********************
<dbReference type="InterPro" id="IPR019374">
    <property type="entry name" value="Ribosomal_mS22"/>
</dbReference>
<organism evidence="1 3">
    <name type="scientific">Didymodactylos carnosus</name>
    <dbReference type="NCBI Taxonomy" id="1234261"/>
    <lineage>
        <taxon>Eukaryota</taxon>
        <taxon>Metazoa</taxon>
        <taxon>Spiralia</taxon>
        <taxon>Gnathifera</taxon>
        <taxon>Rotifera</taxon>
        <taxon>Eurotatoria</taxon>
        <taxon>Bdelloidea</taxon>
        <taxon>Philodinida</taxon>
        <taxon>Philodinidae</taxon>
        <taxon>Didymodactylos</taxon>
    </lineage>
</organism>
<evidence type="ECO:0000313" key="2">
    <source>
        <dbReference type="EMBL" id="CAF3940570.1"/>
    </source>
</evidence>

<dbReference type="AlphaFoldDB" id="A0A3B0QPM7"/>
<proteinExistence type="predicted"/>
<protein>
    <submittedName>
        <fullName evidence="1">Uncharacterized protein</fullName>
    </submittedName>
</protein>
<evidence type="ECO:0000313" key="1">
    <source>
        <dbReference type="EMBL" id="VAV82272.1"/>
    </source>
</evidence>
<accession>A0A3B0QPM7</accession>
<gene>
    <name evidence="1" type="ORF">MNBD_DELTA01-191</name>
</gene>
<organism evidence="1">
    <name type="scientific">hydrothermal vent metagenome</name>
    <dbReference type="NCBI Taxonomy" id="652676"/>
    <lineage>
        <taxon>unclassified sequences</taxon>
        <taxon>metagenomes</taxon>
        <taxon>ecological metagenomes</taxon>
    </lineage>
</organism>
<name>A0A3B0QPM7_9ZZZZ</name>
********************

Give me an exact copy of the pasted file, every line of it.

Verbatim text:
<dbReference type="InterPro" id="IPR019374">
    <property type="entry name" value="Ribosomal_mS22"/>
</dbReference>
<organism evidence="1 3">
    <name type="scientific">Didymodactylos carnosus</name>
    <dbReference type="NCBI Taxonomy" id="1234261"/>
    <lineage>
        <taxon>Eukaryota</taxon>
        <taxon>Metazoa</taxon>
        <taxon>Spiralia</taxon>
        <taxon>Gnathifera</taxon>
        <taxon>Rotifera</taxon>
        <taxon>Eurotatoria</taxon>
        <taxon>Bdelloidea</taxon>
        <taxon>Philodinida</taxon>
        <taxon>Philodinidae</taxon>
        <taxon>Didymodactylos</taxon>
    </lineage>
</organism>
<evidence type="ECO:0000313" key="2">
    <source>
        <dbReference type="EMBL" id="CAF3940570.1"/>
    </source>
</evidence>

<dbReference type="AlphaFoldDB" id="A0A3B0QPM7"/>
<proteinExistence type="predicted"/>
<protein>
    <submittedName>
        <fullName evidence="1">Uncharacterized protein</fullName>
    </submittedName>
</protein>
<evidence type="ECO:0000313" key="1">
    <source>
        <dbReference type="EMBL" id="VAV82272.1"/>
    </source>
</evidence>
<accession>A0A3B0QPM7</accession>
<gene>
    <name evidence="1" type="ORF">MNBD_DELTA01-191</name>
</gene>
<organism evidence="1">
    <name type="scientific">hydrothermal vent metagenome</name>
    <dbReference type="NCBI Taxonomy" id="652676"/>
    <lineage>
        <taxon>unclassified sequences</taxon>
        <taxon>metagenomes</taxon>
        <taxon>ecological metagenomes</taxon>
    </lineage>
</organism>
<name>A0A3B0QPM7_9ZZZZ</name>